How to Approach a Data Science Problem [RS Labs]

We take on a lot of interesting problems at Retention Science. My biggest project involved building a new recommendation scheme based on item similarities. And now this scheme is part of Retention Science’s Smart Recommendations stack.

At RS, both Data Scientists and Software Developers follow the Agile Software Developmentmethodology. Agile Software Development is a more customer-centric methodology, and is based on four core principles:

Individuals and interactions over processes and tools

Working software over comprehensive documentation

Customer collaboration over contract negotiation

Responding to change over following a plan

This methodology helps us cater to the changing needs of our clients quickly and evolve our product at a much faster rate. We mostly end up following a scrum-type framework, and our sprint duration is typically 15 days for the Development Team and 1 month for the Data Science Team.

In this blog, I’ll go through the stages of the Data Science Development Lifecycle at Retention Science, and how practicing Data Science fits into that framework.

RS Data Science Development Lifecycle

Before we get started, a quick explanation of the visualization above. Data Science is, at its core, an application of the scientific method. The different stages represented in the spheres above outline each step you take when developing software for data science. For my project, I went through each stage in order to build my recommendation scheme and discovered some interesting takeaways each step of the way.


I was tasked to build a new recommendation system that lists out the top related items (or products) based on an item. One quick and easy way to solve this problem is to look at all of the customers’ history of orders and construct the table with two columns: item-pairs and counts (although I count only if a user has bought both items). Then, we could easily pull out the the top related items.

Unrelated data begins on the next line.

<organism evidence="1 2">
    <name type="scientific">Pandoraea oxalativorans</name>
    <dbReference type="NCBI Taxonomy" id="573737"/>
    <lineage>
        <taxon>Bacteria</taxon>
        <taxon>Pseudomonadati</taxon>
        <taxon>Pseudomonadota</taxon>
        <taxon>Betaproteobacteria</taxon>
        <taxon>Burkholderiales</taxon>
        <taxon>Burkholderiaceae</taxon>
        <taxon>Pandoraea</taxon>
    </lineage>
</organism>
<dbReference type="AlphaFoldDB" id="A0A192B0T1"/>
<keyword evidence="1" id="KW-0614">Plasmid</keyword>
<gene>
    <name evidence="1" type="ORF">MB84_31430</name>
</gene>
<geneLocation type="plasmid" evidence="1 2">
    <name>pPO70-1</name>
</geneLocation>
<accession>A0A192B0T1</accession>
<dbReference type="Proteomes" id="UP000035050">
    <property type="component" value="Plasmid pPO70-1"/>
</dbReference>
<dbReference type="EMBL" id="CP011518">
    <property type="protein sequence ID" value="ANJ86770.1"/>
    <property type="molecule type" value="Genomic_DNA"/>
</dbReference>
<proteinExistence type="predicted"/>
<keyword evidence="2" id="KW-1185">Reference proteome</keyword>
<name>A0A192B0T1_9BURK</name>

This approach looked simple, but didn’t turn out to be flexible, since incorporating other information (e.g. user actions on a website) is difficult in this setup. At a software company with live clients and live demands, the inflexibility was a key issue. Additionally, this approach was not scalable, given the way we execute the jobs in our system and the number of clients we have. For instance, our recommenders are required to build recommendation that scale to 15M users and 20K items!

Key takeaways from this phase:

• Get to know the system completely (including the codebase).
• Spend decent amount of time looking through related research papers.
• Finally, clearly articulate the problem that you are trying to solve.


As a Data Scientist, in addition to knowing the workings of the system, you also need to understand your data. Just looking at a few samples gives you a good insight into the data. Performing simple aggregates, checking for outliers, and visualizing the data (via notebooks like Zeppelin / IPython) are a few ways to do this analysis.


While performing the analysis, I found that a significant percentage of items in our items table were duplicates over 80%, in the case of one client. For example, I observed that two different item IDs both referred to the exact same food product. This issue could have significantly brought down the algorithm’s performance since it wouldn’t make sense to recommend duplicate items.

Key takeaways from this phase:

• Create a sample dataset so that you can test your “analysis code” before you run on complete dataset.
• Collapse the data to 1’3 dimensions, in ways you think seem meaningful.
• Try and restrict the data points to less than 100,000 for visualization.
• If you have multiple similar data sources (multiple clients), look at at least 3’4 of them.
• Finally, identify the steps you want to take to clean/process your data, often referred to as Data Cleaning.


This is the phase where you actually start designing your algorithm or building your model. It is worth noting that most newer companies (including Retention Science) have set up their infrastructure via the cloud [like Amazon Web Services]. This, coupled with the use of notebooks, has made prototyping a lot faster and easier.